‘There are many reasons why we’ve been dominant this year,’ says Niki. ‘The main one is the change to the rules because we did the best job with the new power unit, but we also had the best chassis and we maintained a strong rate of development throughout the year. 

When we put on a big aero upgrade at the Singapore Grand Prix, we knew that we wouldn’t be caught before the end of the year and that was very satisfying.’ The W05 was impressive from the outset of winter testing, but it was only at the first race in Melbourne, where Nico Rosberg won at a canter, that the world became fully aware of the car’s true potential.

‘I wasn’t pushing at all,’ says Nico, when asked to reflect on that race, ‘but I was still pulling away from [Daniel] Ricciardo. It was amazing! Although Lewis didn’t finish that race, it was in Australia that I realised the title fight was probably going to be between me and him, and no-one else.’ 

The Mercedes drivers took 16 wins (a new record), 11 for Lewis and five for Nico, and they wrapped up the constructors’ title with three races remaining. Ricciardo, their closest challenger, won three races, but he finished 146 points adrift of Hamilton and the Aussie admitted at season’s end that he never really thought the title was on for him this year.  

‘My only objective this year was to leave nothing on the table,’ says Ricciardo. ‘I wanted to get on the plane at the end of each race weekend knowing that I’d done the maximum, which I think I did. Mercedes were on another level from everyone else and no-one could have realistically beaten Nico or Lewis this year. They were too strong.’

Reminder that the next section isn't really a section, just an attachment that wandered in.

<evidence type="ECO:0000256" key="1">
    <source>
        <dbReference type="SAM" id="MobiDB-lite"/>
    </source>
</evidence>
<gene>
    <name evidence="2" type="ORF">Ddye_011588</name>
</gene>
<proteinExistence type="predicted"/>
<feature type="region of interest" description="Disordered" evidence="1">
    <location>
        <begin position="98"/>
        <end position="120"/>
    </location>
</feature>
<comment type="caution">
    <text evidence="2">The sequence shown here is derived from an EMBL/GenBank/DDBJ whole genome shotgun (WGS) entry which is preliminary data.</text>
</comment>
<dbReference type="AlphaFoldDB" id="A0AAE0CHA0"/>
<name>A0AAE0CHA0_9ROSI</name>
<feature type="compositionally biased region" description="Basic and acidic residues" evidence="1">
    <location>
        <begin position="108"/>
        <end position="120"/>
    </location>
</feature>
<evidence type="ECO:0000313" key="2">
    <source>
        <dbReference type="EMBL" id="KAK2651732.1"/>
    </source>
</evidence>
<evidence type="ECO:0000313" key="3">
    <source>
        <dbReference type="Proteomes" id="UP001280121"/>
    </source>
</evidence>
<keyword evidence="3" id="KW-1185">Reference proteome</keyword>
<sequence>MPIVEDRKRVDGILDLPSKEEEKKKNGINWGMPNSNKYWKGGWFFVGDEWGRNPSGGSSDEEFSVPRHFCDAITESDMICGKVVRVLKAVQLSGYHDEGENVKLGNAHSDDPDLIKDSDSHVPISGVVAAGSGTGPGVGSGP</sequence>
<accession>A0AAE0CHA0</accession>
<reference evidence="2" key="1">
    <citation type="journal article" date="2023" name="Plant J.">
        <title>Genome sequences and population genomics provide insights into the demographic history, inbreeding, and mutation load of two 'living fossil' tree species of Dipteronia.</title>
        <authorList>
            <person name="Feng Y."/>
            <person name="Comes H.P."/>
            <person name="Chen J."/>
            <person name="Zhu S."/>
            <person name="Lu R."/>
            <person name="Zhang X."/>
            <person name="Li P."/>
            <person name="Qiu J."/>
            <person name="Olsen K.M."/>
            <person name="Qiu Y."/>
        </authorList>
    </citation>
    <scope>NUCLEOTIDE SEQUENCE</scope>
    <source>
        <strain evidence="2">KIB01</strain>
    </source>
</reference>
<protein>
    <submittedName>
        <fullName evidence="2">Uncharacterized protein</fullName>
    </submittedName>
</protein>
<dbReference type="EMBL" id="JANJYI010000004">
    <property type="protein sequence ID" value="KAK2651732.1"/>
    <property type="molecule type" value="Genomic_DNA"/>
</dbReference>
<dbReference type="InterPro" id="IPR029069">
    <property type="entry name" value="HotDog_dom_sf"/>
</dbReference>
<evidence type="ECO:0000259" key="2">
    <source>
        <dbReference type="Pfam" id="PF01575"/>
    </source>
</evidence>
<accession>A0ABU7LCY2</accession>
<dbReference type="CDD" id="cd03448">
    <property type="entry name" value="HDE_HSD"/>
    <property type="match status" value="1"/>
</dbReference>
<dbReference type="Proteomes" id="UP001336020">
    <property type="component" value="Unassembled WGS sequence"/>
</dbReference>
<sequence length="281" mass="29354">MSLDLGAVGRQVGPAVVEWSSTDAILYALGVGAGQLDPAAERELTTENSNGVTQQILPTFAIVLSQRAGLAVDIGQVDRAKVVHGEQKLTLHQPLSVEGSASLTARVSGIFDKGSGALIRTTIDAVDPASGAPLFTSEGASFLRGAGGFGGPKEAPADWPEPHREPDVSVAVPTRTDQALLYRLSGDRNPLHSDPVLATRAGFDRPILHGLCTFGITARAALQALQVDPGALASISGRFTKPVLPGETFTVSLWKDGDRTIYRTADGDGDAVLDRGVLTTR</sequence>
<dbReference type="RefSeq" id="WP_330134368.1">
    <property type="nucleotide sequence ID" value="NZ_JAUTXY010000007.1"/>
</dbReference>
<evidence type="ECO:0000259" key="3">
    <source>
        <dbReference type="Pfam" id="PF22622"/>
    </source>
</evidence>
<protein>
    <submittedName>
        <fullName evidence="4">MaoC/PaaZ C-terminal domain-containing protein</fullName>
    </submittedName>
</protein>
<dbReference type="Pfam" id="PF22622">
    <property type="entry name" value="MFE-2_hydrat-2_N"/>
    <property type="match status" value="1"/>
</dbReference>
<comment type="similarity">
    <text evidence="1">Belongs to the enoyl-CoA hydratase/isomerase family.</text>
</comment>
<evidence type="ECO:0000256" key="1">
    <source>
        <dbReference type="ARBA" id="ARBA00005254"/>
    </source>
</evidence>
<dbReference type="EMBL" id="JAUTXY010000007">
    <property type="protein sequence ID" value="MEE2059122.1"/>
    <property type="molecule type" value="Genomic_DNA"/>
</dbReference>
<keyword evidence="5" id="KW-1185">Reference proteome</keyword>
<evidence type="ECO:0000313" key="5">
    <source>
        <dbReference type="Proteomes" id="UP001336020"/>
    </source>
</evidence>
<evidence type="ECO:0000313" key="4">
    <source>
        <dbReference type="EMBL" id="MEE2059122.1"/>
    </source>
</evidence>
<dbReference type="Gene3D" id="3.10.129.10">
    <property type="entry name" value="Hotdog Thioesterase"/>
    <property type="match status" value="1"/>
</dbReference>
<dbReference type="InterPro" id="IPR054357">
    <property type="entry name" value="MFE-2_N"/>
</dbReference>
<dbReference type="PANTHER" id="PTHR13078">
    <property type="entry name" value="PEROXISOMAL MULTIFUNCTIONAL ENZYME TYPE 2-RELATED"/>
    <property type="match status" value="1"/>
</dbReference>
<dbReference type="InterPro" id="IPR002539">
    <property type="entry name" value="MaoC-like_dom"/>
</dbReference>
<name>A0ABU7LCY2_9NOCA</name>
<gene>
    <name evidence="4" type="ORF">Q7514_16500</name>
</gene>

When I pass on Ricciardo’s thoughts to Lauda, he smiles and rams the point home with some finger pointing. ‘Our objective was to win every bloody race,’ he says, pointing at my chest. ‘We were pissed off when we didn’t. We could have done better because we screwed up two races. There was Spa, where our drivers hit each other, and we could have done better strategically at Budapest.’

Given the furore after the Belgian Grand Prix, it’s interesting that Niki reckons Lewis and Nico hit each other. Rosberg tried to pass Hamilton for the lead at Les Combes and he punctured Lewis’s right rear tyre with his front wing, leading to Lewis’s retirement. Hit each other, Niki? 

‘That’s bullshit,’ he says, smiling. ‘Nico hit Lewis! But what pisses me off about the whole thing is that it was a normal racing incident. No-one would have worried if it had happened between us and Red Bull; nobody would have said a word about it. But because we were so dominant, and because our target was to win every f**king race, it became a big thing. Nico screwed up, and that’s it. It happens in racing.’

If Spa was one of the defining moments of the 2014 season, after which tension between Nico and Lewis bubbled over, so too was Monaco, where Rosberg ruined Lewis’s chance of taking pole position. And we all know how hard it is to overtake around the streets of the Principality. 

Rosberg’s error in the dying moments of Q3, and the resultant yellow flags, prevented Hamilton from wrestling pole away from the German. Lewis reckoned Rosberg had done it on purpose; Nico said it was an innocent mistake that had seen him out-brake himself on the approach to Mirabeau. The stewards sided with Nico, but there was an undercurrent of foul play that riled Hamilton. 

‘What happened at Monaco is normal,’ says Niki. ‘It’s what racing drivers do. Nico says he didn’t do anything wrong; Lewis says he did. But it was Nico on pole position, and it was Nico who won the race, so it was the right thing for him to do. If Lewis had nailed his first lap of Q3 he would have been on pole and it would have been a different story.’